I'm nothing if not accommodating; it's time to provisionally scout Tyler Flowers. I went back and watched his last 17 plate appearances to try to nail down exactly what's lead to his sweet sweet .281/.373/.491 line.
From a saber perspective, a lot of it has to do with his completely unsustainable .400 BABIP. When that comes back down to earth, we're all going to notice how hard a time he has putting the ball in play in the first place. Right now, he's whiffing on almost 40% of the pitches he swings at. That's way worse than Adam Dunn and in fact there are no major league regulars this year who've chopped broccoli that often per swing. Sample size caveats apply, but there's really nothing in his minor league numbers that suggests he'll ever be much better than what he's shown so far in that category.
This weakness manifests itself especially when it comes to hard breaking stuff. He does an okay job laying off anything that looks like it might be a fastball headed low and away, especially early in the count. But if it's a bender and in the zone, it gives him fits. Jered Weaver rung him up 3 times by teasing with the fastball in unhittable locations and then spotting his off-speed stuff on the plate. For what it's worth, he seemed to do somewhat better with lefty changes. If that's a repeatable skill, that'd be huge help in making him tough on southpaws.
The good news is he knows how to work the count. He's taken walks well above the league average so far, just as he has throughout his minor league career. Watching his PAs it was clear Flowers had a very good idea of the strike zone and possessed a solid approach. Pitchers generally tried to work him low and away and he very rarely chased, even late in the count. This lead sometimes to taking the backwards K, but often enough he got himself into favorable counts when the pitcher couldn't induce bad swings. He doesn't have an opposite field swing and seems to realize that he'll just roll that pitch over if he makes contact at all.
In fact overall his approach is on the money. He's got a long, jerky swing and he's no Konerko when it comes to fastballs. T-Flo needs one out over the plate or down and in and he does his best to wait for that pitch. Whereas Paulie can cover pretty much any fastball anywhere and makes great contact with regularity, Flowers seems to realize he can only handle them in about half the strike zone and even then often misses. So he's hyper-aggressive on those pitches that seem like his, but he's otherwise very patient. If he can cluster his swing around the pitches he can hit hardest, he can keep his BABIP and ISO high enough to offset the whiffs.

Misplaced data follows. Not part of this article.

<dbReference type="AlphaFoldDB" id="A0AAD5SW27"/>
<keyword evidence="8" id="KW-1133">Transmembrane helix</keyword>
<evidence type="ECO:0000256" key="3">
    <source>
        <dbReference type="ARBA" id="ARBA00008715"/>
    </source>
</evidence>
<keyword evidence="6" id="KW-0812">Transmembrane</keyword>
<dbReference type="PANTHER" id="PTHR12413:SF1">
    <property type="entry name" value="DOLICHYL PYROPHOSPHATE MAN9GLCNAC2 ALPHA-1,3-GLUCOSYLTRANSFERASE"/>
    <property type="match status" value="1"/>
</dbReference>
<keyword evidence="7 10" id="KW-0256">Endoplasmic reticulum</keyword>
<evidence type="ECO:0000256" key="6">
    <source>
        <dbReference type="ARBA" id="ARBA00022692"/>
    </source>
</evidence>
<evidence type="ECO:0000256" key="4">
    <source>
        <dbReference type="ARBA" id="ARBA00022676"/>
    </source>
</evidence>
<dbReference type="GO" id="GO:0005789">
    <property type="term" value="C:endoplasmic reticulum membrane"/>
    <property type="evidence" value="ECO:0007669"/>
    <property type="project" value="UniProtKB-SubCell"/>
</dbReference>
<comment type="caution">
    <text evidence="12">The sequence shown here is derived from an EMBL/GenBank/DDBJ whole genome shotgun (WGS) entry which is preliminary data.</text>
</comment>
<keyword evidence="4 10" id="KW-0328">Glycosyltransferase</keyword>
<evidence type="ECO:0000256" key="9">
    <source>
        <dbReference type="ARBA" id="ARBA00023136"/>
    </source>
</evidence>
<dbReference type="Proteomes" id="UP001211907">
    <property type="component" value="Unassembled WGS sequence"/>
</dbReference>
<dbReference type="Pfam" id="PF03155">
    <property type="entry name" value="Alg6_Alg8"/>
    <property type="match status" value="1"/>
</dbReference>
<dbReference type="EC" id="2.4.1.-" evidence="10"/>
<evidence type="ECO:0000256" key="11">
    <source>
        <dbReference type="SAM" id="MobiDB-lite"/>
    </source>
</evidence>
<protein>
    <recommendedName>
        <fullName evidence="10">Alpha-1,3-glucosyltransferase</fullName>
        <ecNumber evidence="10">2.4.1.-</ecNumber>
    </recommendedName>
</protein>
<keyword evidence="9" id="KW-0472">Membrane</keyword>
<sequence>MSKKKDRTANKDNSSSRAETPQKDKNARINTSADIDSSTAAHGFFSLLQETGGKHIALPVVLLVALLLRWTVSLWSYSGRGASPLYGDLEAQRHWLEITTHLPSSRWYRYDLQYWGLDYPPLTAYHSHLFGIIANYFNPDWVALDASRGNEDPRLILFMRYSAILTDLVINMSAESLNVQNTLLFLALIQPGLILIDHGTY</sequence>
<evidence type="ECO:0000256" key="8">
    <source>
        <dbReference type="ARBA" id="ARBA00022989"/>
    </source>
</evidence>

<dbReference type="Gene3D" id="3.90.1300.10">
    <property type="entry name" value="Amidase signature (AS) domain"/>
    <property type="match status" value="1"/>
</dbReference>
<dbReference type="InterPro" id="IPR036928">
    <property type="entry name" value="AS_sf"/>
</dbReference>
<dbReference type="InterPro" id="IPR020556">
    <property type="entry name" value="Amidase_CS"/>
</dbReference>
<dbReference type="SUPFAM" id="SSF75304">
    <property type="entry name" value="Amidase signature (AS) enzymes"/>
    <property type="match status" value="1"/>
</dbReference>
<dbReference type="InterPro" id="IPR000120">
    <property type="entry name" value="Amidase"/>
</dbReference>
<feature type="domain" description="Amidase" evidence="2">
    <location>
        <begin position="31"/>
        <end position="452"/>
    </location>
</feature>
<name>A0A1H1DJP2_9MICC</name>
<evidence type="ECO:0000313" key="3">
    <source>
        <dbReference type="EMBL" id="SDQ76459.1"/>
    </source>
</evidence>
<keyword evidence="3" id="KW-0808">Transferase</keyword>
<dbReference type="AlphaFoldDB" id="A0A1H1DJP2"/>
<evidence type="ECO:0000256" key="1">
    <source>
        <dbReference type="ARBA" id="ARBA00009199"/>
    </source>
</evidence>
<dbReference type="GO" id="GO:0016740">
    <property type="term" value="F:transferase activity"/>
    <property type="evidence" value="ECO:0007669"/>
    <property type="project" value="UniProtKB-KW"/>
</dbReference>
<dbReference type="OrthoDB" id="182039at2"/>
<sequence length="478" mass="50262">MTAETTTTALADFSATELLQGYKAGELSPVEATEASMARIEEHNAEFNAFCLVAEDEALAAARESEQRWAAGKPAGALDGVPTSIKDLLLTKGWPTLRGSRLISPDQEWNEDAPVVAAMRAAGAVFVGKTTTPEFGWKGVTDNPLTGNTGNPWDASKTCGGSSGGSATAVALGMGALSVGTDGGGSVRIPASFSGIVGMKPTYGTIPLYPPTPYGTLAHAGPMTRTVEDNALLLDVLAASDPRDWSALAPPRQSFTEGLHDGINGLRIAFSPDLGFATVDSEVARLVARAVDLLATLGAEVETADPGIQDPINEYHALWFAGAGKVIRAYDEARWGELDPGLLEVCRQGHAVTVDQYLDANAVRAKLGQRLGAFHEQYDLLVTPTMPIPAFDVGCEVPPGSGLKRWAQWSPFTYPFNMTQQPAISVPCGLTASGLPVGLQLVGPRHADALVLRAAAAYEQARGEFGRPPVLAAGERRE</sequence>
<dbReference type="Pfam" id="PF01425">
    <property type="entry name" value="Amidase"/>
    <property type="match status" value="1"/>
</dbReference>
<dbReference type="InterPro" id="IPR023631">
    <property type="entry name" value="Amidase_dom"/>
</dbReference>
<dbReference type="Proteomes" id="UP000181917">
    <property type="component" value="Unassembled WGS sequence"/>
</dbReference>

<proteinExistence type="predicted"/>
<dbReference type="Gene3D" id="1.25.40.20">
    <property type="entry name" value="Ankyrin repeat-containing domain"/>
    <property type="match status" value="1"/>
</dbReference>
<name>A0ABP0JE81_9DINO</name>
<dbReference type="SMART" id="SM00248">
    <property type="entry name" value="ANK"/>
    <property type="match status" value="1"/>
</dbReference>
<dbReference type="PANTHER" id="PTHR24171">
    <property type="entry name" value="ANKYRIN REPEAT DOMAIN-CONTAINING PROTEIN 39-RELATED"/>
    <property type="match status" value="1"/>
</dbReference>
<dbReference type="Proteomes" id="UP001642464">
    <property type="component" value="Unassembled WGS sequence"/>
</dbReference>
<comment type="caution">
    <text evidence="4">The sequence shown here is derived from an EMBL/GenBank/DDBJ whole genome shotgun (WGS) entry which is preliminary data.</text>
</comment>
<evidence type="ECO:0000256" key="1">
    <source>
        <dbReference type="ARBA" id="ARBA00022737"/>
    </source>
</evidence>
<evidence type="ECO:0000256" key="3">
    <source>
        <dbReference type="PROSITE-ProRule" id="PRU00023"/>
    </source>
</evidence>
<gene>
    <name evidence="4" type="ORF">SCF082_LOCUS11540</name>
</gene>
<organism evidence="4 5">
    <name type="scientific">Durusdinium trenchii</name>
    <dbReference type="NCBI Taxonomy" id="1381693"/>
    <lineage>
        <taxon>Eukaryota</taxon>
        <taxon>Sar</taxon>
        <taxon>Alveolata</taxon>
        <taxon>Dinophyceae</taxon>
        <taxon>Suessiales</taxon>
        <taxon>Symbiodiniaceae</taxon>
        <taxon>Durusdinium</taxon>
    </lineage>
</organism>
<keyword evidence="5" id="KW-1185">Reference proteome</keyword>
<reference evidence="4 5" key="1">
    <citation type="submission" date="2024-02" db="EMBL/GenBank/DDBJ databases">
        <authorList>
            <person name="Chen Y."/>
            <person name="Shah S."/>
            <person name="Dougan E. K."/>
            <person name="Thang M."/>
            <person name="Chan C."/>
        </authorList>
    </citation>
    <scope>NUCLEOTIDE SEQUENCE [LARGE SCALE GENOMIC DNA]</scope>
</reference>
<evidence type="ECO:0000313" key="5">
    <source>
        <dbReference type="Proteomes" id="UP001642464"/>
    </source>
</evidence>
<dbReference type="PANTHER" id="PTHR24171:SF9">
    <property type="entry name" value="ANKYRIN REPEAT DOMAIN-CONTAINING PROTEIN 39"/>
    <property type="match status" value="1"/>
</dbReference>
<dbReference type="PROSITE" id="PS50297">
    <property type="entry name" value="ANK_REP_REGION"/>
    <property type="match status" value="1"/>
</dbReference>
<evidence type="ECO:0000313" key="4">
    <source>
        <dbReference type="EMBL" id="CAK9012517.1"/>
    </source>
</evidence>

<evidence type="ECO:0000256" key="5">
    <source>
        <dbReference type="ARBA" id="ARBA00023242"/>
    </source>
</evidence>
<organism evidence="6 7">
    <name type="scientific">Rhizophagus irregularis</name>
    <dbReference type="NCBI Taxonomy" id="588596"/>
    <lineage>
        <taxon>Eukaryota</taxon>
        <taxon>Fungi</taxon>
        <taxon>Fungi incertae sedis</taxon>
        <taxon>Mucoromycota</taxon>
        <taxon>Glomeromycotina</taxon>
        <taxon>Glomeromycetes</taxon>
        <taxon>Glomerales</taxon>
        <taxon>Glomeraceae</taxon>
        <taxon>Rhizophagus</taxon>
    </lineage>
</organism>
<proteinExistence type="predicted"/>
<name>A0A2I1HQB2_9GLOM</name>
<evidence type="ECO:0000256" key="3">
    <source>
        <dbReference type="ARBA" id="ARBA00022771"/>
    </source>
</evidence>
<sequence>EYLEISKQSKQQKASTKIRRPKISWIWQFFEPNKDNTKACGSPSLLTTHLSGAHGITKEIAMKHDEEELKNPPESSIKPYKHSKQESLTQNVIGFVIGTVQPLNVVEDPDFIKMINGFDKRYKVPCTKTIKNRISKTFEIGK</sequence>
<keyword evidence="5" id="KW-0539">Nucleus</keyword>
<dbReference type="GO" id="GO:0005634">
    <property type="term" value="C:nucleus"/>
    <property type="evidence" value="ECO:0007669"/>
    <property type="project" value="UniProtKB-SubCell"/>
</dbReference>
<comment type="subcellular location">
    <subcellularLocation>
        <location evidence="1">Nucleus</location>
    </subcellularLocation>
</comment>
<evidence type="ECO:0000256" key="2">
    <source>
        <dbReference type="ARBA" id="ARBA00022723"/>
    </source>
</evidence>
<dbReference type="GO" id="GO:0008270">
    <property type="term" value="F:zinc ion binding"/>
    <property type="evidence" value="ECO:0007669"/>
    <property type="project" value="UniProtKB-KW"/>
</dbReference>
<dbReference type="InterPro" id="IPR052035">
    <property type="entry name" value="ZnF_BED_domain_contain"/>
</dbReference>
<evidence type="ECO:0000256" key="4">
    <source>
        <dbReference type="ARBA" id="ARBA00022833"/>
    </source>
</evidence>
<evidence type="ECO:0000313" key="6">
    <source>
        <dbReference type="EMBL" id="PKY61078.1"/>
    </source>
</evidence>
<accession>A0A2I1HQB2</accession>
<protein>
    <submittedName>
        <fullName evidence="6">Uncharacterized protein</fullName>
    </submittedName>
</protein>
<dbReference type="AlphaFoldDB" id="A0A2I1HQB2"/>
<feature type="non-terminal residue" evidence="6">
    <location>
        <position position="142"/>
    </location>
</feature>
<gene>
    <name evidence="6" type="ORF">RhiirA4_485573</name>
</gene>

But yeah, he's a fairly flawed hitter and there's a reason why he dropped off the prospect radar on most White Sox prospect lists so suddenly. There was good reason the Sox spent last season trying to change up his swing. "Pretty" is not the preferred nomenclature. He gets good bat speed, but it's the result of a hitch, sticking his ass out and throwing his arms at the ball. It's almost Uribean. If some amount of minor league instruction could have added some efficiency of movement, the effect would have been substantial. But I don't think he's that kind of player. He's smart but not a graceful athlete. Brute strength and intelligent compensation for his substantial weaknesses will take him as far as he goes.
So he's got raw tools and some promise. But he's going to have to be very crafty to make this package work. To me, the ultimate test will be what he can do against big right handed four seamers and legit sinkers. Go back to those ABs against Weaver. Most guys don't have that kind of command, so they're forced to throw a lot more fastballs in worse locations in hitters' counts. If a good number of those aren't deposited in the bleachers, there just won't be enough dextral twirlers susceptible to his strengths to justify full time play. Given the scouting consensus coming into the season, that's what we should expect to be true.